Stats 101 – Flop Odds

[FF] “Stan, what are the odds of flopping a royal flush?”, Figaro the Fish wondered.

[SS] “I don’t know it off the top of my head, but I have a calculator app, and we can work it out”, replied Stan the Stat. “Start with the number of five-card poker hands. There are 52 cards in the deck, and you want to select 5 of them. That’s 52-choose-5, which is called the Binomial Coefficient1 in Stats 101 and is 52 factorial divided by 5 factorial divided by (52 – 5) factorial… That’s 2,598,960 possible hands. Four of those are royal flushes, so your chance is 1 in 649,740 or 649,739:1.”

[YY] Yuri the Young Gun interjected, “Wow, I’ve played almost two million hands online and only flopped a royal flush once, so I guess I’m a little unlucky.”

[SS] “Only a tiny bit. You didn’t see the flop maybe half of time you had suited honors because you either took it down preflop with a raise or folded (are you really playing King-Ten suited under the gun?).”

[FF] “What about the odds of flopping less than a pair?”

[SS] “That’s a little harder, but using my favorite “choose” formula a couple times, we can work it out. We need to count the number of hands that aren’t flushes, aren’t straights, and don’t have any pairs or better. There are 4^5 ways for the suits to be arranged2, of which 4 are flushes, so we have a factor of 4^5 – 4 = 1,020 for the suits. There are 13-choose-5 ways of selecting 5 different denominations, but 10 of those are straights (A-high down to 5-high), so we have a factor of 13-choose-5 – 10 = 1,277 for the denominations. Multiplying gets you 1,312,740, which is 50.12% of 2,598,960.”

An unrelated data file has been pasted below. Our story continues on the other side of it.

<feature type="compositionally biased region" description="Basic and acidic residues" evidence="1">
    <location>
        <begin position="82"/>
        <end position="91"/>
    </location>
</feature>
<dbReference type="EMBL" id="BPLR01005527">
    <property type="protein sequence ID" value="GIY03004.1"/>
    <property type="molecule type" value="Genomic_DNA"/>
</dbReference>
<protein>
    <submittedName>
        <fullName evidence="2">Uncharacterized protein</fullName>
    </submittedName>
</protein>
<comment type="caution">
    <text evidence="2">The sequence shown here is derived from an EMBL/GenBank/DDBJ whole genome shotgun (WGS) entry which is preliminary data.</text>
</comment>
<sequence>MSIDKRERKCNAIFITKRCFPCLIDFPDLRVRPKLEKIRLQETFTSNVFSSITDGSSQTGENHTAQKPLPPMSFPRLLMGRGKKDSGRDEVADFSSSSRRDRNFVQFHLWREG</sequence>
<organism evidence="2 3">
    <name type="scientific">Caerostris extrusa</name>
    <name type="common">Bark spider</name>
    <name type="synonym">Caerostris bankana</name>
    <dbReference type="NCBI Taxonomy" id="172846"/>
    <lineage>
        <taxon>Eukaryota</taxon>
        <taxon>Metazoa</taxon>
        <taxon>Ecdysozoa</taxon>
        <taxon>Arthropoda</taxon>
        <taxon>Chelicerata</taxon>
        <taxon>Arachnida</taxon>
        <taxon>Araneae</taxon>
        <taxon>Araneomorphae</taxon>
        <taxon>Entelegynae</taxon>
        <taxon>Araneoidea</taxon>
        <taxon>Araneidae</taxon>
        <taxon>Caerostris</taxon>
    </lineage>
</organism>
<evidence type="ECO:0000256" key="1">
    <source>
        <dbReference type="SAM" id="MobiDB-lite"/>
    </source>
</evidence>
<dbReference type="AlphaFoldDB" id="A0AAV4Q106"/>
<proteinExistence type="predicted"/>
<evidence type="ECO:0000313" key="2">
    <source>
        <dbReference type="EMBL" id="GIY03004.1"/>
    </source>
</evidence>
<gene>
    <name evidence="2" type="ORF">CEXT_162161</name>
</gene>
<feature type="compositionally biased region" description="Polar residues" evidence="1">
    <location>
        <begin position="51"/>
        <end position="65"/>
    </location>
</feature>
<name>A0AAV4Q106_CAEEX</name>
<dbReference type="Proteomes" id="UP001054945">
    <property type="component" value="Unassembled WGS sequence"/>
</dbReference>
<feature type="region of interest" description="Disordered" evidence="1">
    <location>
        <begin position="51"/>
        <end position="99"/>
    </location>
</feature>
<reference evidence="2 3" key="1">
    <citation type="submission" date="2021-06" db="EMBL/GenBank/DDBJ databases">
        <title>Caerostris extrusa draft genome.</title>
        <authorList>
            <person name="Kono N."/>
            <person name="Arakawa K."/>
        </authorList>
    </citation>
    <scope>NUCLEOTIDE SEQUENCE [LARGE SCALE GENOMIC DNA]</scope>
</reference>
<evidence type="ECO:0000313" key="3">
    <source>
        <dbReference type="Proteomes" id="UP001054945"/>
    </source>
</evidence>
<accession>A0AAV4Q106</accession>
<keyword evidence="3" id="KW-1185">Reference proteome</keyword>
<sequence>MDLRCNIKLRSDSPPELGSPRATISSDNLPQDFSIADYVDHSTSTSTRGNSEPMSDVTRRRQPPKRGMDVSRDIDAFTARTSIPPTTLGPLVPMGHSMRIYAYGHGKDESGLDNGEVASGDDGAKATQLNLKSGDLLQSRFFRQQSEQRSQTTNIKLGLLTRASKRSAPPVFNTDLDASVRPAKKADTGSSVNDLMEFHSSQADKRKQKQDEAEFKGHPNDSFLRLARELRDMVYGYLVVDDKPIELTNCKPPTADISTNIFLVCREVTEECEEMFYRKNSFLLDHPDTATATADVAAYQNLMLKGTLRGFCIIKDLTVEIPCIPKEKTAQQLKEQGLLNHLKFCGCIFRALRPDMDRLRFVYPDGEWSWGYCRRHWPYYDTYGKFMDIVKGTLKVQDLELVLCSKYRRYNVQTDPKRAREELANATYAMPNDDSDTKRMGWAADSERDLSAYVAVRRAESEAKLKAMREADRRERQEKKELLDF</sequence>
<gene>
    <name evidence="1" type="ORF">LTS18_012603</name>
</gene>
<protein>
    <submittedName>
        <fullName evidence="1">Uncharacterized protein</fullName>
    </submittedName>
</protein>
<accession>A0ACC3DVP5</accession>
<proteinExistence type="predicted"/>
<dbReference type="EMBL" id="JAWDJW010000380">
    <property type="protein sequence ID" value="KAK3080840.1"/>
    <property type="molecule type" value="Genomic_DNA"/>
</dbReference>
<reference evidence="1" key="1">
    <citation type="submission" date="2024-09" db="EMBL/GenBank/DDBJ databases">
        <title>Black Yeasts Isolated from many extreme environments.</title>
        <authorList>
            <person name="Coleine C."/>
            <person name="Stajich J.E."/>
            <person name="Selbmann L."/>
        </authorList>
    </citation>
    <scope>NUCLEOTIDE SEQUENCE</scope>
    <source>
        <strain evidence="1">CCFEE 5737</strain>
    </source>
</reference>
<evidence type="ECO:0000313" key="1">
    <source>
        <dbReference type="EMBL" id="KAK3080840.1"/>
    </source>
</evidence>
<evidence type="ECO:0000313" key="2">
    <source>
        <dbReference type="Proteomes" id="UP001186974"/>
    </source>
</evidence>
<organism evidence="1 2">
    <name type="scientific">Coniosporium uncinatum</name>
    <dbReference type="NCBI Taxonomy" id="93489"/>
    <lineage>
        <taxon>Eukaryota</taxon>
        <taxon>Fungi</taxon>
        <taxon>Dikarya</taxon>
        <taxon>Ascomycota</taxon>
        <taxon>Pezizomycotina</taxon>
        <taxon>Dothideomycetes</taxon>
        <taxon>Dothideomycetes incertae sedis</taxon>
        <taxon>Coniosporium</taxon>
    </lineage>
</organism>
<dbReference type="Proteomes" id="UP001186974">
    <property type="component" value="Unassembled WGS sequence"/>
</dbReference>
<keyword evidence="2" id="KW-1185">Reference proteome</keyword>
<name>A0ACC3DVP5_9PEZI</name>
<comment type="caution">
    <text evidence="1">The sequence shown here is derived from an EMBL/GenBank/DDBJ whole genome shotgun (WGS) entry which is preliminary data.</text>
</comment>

[FF] “But that’s over half! I thought you hit the flop only around a third of the time.”

[SS] “You’re forgetting that some of those times you have a pair only because it’s on the board. The odds of a paired flop are right around 1-in-63, and one half minus one sixth is one third.”

Footnotes:

  1. It’s also called a combination without repetition.
  2. In statistics, it’s called a permutation with repetition. Order matters in a permutation but not in a combination. It may be weird to think that order matters when we’re talking about a poker hand, but it does here because we’re enumerating all the possibilities, not talking about a specific hand (which would show up multiple times in different orders).
  3. The number of ways to have one pair is 13 denominations times 4-choose-2 equals 6 ways to pick the two suits, times any third card of a different denomination, which is of course 48 (52 – 4). 13 times 6 times 48 is 3,744. Divide that by the total number flops, which is 52-choose-3, or 22,100, and you get 16.94%. The odds of a three of a kind flop can almost be ignored at 0.24% (13 denominations times four ways of missing one suit = 52 / 22,100).

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